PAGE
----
“Well, Grizzly, would you look at who’s making her way down the hill over yonder?” He asked the question innocently, but believe me, there wasn’t a shred of innocence or even decency in what he was trying to communicate.
Walking down the hill towards McGraw was Ms. Esther Bowen, the only lady mail carrier in the whole Anthracite region at the time. She was mighty pretty in her own way, but mostly she was tough and she had about the sharpest tongue I’d ever heard from a lady back in those days. Guess she developed the gift on account of all the abuse she took from nitwits like Grizzly and McGraw.
Rumor had it Ms. Bowen packed a pistol inside her mail satchel and she once gunned down a whole crew of malcontents on her usual rounds. Course nobody actually believed these homespun yarns that traveled the area so freely and so frequently. They sounded more like stories out of a dime novel than of something a sweet young lady like Ms. Bowen could have participated in.
As you might imagine, Grizzly Bear was one of her biggest admirers, if you wanted to call it that. Just as soon as Ms. Bowen was in earshot he’d start in on her with what he considered playful banter. But I’m not so sure she’d ever be engaged in the same conversation without being wrestled into it.
“Why hell-o, Ms. Esther. You finally come round to take me up on my offer?” he asked. She didn’t respond. “Oh, come now Esther, it’s a fair enough offer. Haven’t heard no complaints about it before.”
“Maybe it’s an offer not worth talking about. In all honesty, it doesn’t seem like a very sizable offer to begin with.”
Grizzly’s face blushed the color of a split watermelon, but he managed a nervous chuckle nonetheless. “Well, that’s enough for today then, Esther. I like watching ya walk away anyway, if ya know what I mean.” Grizzly nudged McGraw, who winked back like there was a subtle conspiracy at work.
“Ya know, Harrison, I do know what you’re getting at. And if I weren’t running’ so late on my route today you’d be searching for your dirty, rotten teeth all over them banks over there.” Boy was that girl a pistol! Even after getting shown up by her, the boys thought so too. They started howling like there was no tomorrow. Didn’t stop sounding like a pack of hyenas until Ms. Bowen had rounded her way up the pass and over the horizon to finish her next stretch of deliveries.
We went back to skipping stones; didn’t know what else to do with the down time. Like I said, it didn’t happen all that often. Most of us were used to working from the time we woke to the time we laid down at night, so you could imagine how our sense of adventure, let’s say, would sometimes get the best of us when the situation arose.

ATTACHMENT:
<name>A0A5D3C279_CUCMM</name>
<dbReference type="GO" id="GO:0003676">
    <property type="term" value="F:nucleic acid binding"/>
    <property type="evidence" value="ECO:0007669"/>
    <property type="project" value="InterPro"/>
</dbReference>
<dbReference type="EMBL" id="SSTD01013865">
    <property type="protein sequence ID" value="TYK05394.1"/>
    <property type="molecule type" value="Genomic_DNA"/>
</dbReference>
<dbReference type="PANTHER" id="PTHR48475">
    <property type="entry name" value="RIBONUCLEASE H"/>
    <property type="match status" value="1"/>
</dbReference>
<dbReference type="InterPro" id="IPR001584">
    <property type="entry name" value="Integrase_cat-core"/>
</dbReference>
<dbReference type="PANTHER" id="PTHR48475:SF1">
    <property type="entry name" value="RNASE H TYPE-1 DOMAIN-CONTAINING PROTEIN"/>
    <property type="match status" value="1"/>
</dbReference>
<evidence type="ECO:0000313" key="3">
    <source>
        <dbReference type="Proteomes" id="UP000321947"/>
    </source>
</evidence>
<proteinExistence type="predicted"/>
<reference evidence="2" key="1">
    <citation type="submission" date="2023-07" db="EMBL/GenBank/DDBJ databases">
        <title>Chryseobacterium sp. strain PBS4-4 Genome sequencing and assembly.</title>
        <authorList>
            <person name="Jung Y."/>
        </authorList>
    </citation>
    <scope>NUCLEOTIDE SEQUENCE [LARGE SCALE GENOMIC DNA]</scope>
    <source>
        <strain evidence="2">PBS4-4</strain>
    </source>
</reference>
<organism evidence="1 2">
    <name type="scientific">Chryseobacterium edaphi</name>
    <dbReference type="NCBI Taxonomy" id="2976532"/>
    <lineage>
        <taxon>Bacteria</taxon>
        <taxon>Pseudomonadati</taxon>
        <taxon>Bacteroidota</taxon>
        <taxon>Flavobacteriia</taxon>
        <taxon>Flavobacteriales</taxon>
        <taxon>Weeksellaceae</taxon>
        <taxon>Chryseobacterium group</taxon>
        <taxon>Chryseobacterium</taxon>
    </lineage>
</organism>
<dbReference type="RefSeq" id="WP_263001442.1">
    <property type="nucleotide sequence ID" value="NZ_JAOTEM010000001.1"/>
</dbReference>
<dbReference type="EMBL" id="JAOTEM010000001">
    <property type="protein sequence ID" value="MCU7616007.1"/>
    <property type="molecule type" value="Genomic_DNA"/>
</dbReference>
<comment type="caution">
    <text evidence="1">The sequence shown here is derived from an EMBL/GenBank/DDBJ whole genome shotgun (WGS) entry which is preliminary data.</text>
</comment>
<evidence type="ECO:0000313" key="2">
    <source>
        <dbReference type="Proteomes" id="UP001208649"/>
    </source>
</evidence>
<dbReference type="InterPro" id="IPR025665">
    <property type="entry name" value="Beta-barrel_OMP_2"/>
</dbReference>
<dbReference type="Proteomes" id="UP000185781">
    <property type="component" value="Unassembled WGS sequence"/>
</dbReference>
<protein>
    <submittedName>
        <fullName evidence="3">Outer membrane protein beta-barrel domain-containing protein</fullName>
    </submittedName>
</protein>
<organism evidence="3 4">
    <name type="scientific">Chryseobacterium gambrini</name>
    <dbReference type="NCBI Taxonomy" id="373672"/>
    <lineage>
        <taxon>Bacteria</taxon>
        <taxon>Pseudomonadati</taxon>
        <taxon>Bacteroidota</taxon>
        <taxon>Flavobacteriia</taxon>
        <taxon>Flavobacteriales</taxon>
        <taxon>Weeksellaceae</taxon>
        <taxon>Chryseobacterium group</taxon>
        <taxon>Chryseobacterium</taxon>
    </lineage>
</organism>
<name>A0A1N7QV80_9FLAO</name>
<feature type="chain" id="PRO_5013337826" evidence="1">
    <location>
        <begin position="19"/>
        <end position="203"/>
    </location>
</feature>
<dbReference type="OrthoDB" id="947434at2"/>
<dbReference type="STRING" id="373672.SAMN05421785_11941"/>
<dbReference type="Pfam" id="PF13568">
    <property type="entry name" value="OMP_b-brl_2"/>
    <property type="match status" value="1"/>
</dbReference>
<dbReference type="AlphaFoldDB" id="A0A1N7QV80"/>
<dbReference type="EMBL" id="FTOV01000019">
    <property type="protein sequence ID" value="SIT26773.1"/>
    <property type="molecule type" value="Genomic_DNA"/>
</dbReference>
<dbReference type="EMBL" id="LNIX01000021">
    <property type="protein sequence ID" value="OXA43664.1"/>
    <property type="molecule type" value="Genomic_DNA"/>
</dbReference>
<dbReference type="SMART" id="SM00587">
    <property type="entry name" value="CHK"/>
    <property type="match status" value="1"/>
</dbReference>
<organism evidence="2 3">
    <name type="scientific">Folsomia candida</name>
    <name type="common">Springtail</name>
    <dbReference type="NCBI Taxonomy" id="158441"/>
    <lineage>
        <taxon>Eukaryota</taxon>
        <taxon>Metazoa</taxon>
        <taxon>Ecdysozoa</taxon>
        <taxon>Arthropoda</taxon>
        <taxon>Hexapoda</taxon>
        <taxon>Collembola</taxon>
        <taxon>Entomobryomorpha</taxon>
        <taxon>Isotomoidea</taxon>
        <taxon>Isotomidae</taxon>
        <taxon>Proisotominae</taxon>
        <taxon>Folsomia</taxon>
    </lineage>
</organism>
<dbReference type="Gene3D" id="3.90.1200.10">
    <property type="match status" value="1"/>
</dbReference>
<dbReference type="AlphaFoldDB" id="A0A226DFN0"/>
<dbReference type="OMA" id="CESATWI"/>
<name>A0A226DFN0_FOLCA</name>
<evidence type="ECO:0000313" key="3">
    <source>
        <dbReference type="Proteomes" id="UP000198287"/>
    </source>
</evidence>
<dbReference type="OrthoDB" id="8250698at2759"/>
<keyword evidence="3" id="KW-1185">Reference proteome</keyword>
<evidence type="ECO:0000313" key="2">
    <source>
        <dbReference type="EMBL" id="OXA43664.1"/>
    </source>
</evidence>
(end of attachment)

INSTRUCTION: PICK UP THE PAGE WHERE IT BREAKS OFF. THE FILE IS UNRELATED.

“I’m getting damn good at skipping these stones,” McGraw said. “Thinking about taking it up as a trade.”
“Good? You ain’t that good, Coach.”
“Not that good? You been watching?”
“Oh, I been watching all right.”
“You ain’t been watching. Then you’d have seen past that thick head of yours.”
“I’ve been watching too, and you’re being outskipped by Eddie most of the time.”
“Outskipped by Eddie? You’re nuts!”
“I seen it!”
“But not blind!”
“Oh yeah? Well, I’ll prove it to you! I’ll skip this stone all the way across to the other bank.”
“The hell you will!”
“I’ll bet you I can do it.” Now, I knew McGraw couldn’t skip a stone across that pond, and he knew it too. Grizzly wasn’t kidding when he said I was better than McGraw in that department. But old, wily McGraw was always a step ahead, especially when it came to having fun with Grizzly’s ridiculous temper. I swear that man was like a darn matador the way he’d tease the bull into charging just before pulling away the red sheet. McGraw continued, “It’s not like I’m some weakling can’t even toss a stone a few feet. And don’t think I ain’t been watching you, Grizzly.”
“And what do you mean by that, Coach?”
“Nothing…” And that’s when a wicked smile creased McGraw’s lips, “…ya weakling.”
“Weakling?!” Grizzly was about to boil over just like that. “Well, I betcha, I bet, I—“
“You bet what, ya sniveling little weakling?”
“Forget the stone. I bet I can skip a damn boulder across that pond.”
“Now let’s not get carried away, Grizzly.”
“Why not, Coach? Think I ain’t got the muscle or the guts?”